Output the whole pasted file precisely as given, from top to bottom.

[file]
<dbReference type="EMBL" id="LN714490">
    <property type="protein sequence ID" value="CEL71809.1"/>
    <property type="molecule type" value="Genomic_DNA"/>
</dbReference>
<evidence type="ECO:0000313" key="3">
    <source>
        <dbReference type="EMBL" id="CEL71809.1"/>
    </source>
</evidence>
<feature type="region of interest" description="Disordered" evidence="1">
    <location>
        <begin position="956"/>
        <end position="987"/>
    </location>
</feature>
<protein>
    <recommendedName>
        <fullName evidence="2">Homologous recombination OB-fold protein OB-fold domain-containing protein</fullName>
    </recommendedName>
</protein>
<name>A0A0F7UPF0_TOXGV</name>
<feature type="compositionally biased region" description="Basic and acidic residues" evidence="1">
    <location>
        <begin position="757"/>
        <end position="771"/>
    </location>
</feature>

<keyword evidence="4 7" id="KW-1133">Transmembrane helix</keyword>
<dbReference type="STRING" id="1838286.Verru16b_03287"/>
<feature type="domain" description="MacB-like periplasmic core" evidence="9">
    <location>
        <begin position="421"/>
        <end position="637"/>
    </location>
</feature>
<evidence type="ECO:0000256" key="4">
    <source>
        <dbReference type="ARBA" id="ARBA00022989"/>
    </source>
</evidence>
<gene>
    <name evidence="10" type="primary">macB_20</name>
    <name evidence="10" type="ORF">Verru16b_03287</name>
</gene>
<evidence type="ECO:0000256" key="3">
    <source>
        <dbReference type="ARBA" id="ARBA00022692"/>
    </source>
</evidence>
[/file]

<dbReference type="EMBL" id="LN714490">
    <property type="protein sequence ID" value="CEL71809.1"/>
    <property type="molecule type" value="Genomic_DNA"/>
</dbReference>
<evidence type="ECO:0000313" key="3">
    <source>
        <dbReference type="EMBL" id="CEL71809.1"/>
    </source>
</evidence>
<feature type="region of interest" description="Disordered" evidence="1">
    <location>
        <begin position="956"/>
        <end position="987"/>
    </location>
</feature>
<protein>
    <recommendedName>
        <fullName evidence="2">Homologous recombination OB-fold protein OB-fold domain-containing protein</fullName>
    </recommendedName>
</protein>
<name>A0A0F7UPF0_TOXGV</name>
<feature type="compositionally biased region" description="Basic and acidic residues" evidence="1">
    <location>
        <begin position="757"/>
        <end position="771"/>
    </location>
</feature>

<keyword evidence="4 7" id="KW-1133">Transmembrane helix</keyword>
<dbReference type="STRING" id="1838286.Verru16b_03287"/>
<feature type="domain" description="MacB-like periplasmic core" evidence="9">
    <location>
        <begin position="421"/>
        <end position="637"/>
    </location>
</feature>
<evidence type="ECO:0000256" key="4">
    <source>
        <dbReference type="ARBA" id="ARBA00022989"/>
    </source>
</evidence>
<gene>
    <name evidence="10" type="primary">macB_20</name>
    <name evidence="10" type="ORF">Verru16b_03287</name>
</gene>
<evidence type="ECO:0000256" key="3">
    <source>
        <dbReference type="ARBA" id="ARBA00022692"/>
    </source>
</evidence>